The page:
<li>Finally jump ahead 100 bytes in the file as a result of
    processing the first <tt>CodeSpec</tt> item.</li>

    <li>Item (2) Next <tt>CodeSpec</tt> is just plain data from the file,
    thus we read 200 bytes from the file (or rather from the cache
    since the data will be there) and ship to the client.</li>

    <li>Item (3) Yet another {mod structure which is handled
    the same way as Item (1) above except that the erlang module
    is <tt>m2</tt> instead of <tt>m1</tt></li>
  </ol>

  <p>Another thing that is worth mentioning is that yaws will
  not ship (write on the socket) data until all content is generated.
  This is questionable
  and different from what i.e. PHP does. This makes it possible to
  generate headers after content has been generated.
  </p>



  <h2>Process structure</h2>

  <p>Before describing the process structure, I need to describe
  the two most important datastructures in Yaws. The <tt>#gconf{}</tt>
  and the <tt>#sconf{}</tt> records.
  </p>

  <h3>The <tt>#gconf{}</tt> record</h3>
  <p>This record is used to hold all global state, i.e. state and configuration
  data which is valid for all Virtual servers.
  The record looks like:
  </p>
  <div class="box">
    <verbatim>

 %%global conf
 record(gconf,{
      yaws_dir, %% topdir of Yaws installation
      trace, %% false | {true,http}|{true,traffic}
      flags = ?GC_DEF, %% boolean flags
      logdir,
      ebin_dir = [],
      runmods = [], %% runmods for entire server
      keepalive_timeout = 15000,
      max_num_cached_files = 400,
      max_num_cached_bytes = 1000000, %% 1 MEG
      max_size_cached_file = 8000,
      large_file_chunk_size = 10240,
      mnesia_dir = [],
      log_wrap_size = 1000000, % wrap logs after 1M
      cache_refresh_secs = 30, % seconds (auto zero when debug)
      include_dir = [], %% list of inc dirs for .yaws files
      phpexe = "php", %% cgi capable php executable
      yaws, %% server string
      username, %% maybe run as a different user than root
      uid, %% unix uid of user that started yaws
      id = "default" %% string identifying this instance of yaws
     }).

    </verbatim>
  </div>

  <p>The structure is derived from the /etc/yaws/yaws.conf file and is passed
  around all through the functions in the server.
  </p>

  <h3> The <tt>#sconf{}</tt> record</h3>
  <p>The next important datastructure is the <tt>#sconf{}</tt> record. It
  is used to describe a single virtual server.
  <p>Each:
  </p>
  <p>
  <verbatim>
    <server>
      .....
    </server>
  </verbatim>
  </p>
  <p>In the /etc/yaws/yaws.conf file corresponds to one <tt>#sconf{}</tt>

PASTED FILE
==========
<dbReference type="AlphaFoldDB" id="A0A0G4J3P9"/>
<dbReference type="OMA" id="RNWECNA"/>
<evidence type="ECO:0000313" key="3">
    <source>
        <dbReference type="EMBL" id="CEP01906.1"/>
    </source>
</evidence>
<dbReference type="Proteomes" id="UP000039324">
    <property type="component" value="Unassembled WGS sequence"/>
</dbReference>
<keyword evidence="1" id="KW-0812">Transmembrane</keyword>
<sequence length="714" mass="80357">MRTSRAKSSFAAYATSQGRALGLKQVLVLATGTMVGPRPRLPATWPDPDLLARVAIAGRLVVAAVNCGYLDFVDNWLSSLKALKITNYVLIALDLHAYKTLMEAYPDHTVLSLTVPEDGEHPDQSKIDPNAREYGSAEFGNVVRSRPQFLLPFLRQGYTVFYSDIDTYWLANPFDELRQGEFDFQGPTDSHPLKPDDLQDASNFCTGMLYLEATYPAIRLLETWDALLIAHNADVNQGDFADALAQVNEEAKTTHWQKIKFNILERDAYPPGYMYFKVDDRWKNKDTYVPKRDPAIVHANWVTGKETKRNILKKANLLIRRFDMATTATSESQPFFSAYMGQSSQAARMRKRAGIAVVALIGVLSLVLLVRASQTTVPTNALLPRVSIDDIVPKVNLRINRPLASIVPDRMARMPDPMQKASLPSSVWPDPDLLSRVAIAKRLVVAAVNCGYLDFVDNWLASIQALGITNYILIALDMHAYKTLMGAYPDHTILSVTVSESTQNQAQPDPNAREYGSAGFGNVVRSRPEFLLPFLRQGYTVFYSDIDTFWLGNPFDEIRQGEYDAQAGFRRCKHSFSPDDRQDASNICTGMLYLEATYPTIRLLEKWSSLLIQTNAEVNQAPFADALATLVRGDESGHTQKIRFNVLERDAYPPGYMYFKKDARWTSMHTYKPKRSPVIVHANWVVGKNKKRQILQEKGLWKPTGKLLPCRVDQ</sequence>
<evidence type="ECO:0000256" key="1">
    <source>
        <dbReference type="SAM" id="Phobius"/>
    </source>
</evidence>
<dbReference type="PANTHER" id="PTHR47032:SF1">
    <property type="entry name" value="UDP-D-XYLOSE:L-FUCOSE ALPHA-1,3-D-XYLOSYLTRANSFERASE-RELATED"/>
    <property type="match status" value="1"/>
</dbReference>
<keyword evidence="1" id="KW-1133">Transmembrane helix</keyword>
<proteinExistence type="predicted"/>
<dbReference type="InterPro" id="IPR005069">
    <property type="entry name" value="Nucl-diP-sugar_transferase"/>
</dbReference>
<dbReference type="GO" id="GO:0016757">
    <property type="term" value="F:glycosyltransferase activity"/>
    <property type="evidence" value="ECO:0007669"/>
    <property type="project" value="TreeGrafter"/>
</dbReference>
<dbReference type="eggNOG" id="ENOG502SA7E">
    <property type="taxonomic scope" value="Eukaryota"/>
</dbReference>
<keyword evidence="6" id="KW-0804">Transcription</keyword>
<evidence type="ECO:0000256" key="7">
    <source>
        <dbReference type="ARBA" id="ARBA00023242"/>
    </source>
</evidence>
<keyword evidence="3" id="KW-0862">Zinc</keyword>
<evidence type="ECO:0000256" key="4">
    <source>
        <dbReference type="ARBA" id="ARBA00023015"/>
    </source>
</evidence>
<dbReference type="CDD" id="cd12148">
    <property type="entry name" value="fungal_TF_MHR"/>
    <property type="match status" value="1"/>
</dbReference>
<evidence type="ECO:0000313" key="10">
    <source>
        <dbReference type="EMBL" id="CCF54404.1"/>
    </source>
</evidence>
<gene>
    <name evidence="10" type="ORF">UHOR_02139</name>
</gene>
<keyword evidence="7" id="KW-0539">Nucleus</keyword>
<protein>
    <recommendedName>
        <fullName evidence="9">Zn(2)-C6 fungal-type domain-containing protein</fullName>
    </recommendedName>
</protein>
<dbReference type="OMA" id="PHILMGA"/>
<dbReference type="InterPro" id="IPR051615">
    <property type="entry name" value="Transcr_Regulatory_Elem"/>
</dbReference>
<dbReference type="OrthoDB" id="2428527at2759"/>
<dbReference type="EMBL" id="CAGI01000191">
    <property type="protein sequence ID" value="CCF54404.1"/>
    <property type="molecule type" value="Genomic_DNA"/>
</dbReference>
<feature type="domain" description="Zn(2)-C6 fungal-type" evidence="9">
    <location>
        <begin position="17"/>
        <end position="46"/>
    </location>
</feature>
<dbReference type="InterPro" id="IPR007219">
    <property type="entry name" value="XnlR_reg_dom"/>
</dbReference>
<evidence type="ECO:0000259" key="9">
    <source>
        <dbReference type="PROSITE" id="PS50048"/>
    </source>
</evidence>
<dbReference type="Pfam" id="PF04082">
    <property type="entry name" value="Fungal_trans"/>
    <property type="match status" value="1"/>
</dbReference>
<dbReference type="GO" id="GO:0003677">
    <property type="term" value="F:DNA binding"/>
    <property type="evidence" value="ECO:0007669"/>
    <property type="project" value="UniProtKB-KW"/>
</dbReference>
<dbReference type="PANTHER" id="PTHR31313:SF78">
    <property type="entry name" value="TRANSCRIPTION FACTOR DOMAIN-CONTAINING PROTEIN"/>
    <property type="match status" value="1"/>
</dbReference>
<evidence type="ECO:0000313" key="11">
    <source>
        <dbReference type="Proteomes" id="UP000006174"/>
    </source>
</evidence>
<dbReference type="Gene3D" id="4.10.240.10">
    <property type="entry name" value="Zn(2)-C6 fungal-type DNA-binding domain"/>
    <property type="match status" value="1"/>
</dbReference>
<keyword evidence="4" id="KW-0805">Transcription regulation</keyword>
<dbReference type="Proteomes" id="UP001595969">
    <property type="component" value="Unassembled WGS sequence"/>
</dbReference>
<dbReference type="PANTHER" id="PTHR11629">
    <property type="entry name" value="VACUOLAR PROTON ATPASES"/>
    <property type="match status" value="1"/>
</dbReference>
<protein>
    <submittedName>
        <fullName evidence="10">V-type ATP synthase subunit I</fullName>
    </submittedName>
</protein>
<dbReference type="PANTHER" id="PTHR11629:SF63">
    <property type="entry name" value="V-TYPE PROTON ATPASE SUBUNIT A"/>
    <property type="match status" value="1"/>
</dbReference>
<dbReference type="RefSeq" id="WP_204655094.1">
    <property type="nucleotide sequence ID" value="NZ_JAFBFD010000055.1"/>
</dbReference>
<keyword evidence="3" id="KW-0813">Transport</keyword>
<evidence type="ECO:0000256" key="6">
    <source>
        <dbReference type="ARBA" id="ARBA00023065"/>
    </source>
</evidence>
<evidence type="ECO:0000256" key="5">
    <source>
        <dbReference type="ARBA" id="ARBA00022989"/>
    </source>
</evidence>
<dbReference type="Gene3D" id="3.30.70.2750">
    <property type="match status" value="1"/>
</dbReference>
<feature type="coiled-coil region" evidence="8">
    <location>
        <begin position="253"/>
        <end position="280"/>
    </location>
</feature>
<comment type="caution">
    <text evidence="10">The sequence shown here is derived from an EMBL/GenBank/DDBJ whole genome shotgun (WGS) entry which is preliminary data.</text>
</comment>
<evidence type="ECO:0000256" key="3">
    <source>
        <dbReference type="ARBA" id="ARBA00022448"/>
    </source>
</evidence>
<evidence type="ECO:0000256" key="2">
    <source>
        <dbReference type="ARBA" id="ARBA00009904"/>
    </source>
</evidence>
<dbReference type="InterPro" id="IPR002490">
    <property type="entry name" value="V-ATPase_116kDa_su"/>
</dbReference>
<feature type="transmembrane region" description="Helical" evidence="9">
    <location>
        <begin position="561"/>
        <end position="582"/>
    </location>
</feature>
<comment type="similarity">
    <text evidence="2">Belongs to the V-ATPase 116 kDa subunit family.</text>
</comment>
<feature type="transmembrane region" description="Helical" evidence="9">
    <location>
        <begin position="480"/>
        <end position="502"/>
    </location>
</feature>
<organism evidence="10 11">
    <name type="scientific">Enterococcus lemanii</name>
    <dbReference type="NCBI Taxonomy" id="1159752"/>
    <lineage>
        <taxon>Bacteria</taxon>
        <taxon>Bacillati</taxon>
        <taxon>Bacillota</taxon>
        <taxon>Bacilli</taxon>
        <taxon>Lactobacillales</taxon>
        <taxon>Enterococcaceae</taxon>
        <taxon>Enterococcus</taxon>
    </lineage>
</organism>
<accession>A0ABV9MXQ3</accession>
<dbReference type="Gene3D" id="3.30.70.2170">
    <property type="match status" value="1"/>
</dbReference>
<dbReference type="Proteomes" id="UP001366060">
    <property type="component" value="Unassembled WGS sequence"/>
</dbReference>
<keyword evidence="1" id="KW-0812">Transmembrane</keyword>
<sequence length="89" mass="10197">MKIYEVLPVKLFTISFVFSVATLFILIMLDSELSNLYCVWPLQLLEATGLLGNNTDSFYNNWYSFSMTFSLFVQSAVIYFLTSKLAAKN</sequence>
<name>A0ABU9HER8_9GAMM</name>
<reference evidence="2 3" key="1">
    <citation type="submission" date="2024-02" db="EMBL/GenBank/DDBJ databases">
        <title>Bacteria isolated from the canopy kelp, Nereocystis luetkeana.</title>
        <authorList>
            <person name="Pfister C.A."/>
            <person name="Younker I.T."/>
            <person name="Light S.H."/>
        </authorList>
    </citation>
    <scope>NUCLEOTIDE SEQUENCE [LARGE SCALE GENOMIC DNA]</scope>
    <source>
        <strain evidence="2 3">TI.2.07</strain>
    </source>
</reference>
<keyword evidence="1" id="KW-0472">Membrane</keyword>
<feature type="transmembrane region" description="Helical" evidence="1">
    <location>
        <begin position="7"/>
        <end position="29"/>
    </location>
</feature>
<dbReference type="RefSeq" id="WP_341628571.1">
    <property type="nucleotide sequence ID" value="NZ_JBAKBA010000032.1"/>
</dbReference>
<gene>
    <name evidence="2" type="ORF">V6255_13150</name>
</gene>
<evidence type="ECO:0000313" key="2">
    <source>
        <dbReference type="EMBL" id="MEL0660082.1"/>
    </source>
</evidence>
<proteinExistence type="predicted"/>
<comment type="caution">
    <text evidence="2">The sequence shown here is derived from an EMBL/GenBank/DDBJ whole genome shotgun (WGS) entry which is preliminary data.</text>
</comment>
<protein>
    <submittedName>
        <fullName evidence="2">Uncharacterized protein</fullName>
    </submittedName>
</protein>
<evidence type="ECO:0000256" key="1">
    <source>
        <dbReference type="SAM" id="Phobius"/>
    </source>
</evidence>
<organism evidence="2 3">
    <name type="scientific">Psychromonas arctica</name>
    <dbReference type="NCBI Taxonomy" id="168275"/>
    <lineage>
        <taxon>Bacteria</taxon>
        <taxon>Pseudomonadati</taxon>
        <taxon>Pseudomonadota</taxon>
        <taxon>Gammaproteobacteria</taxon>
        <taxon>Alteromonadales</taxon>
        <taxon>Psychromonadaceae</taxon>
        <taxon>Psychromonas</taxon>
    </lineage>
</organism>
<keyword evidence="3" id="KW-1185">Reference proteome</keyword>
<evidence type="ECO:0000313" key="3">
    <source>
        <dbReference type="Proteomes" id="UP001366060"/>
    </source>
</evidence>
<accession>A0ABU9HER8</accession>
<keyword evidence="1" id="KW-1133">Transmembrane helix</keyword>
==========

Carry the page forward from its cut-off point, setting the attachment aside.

record. We have: </p>

  <div class="box">
    <verbatim>
 %% server conf
 -record(sconf,
      {port = 8000, %% which port is this server listening to
       flags = ?SC_DEF,
       rhost, %% forced redirect host (+ optional port)
       rmethod, %% forced redirect method
       docroot, %% path to the docs
       listen = {127,0,0,1}, %% bind to this IP, {0,0,0,0} is possible
       servername = "localhost", %% servername is what Host: header is
       ets, %% local store for this server
       ssl,
       authdirs = [],
       partial_post_size = nolimit,
       appmods = [], %% list of modules for this app
       errormod_404 = yaws_404, %% the default 404 error module
       errormod_crash = yaws_404, %% use the same module for crashes
       arg_rewrite_mod = yaws,
       opaque = [], %% useful in embedded mode
       start_mod, %% user provided module to be started
       allowed_scripts = [yaws],
       revproxy = []
      }).

    </verbatim>
  </div>

  <p>Both of these two structures are defined in "yaws.hrl"</p>

  <p>Now we're ready to describe the process structure. We have:</p>

  <img src="process_tree.png" />

  <p>Thus, all the different "servers" defined in the configuration
  file are clumped together in groups. For HTTP (i.e. not HTTPS) servers
  there can be multiple virtual servers per IP address. Each group is
  defined by the pair <tt>{IpAddr, Port}</tt> and they all need to
  have different server names.</p>
  <p>The client will send the server name in the "Host:" header and that
  header is used to pick a <tt>#sconf{}</tt> record out of the list
  of virtual servers for a specific <tt>{Ip,Port}</tt> pair.
  </p>

  <p>SSL servers are different, we cannot read the headers before we
  decide which virtual server to choose because the certificate is connected
  to a server name. Thus, there can only be one HTTPS server per
  <tt>{Ip,Port}</tt> pair.




</div>


<erl>
out(A) -> {ssi, "END2",[],[]}.
</erl>
Something went wrong with that request. Please try again.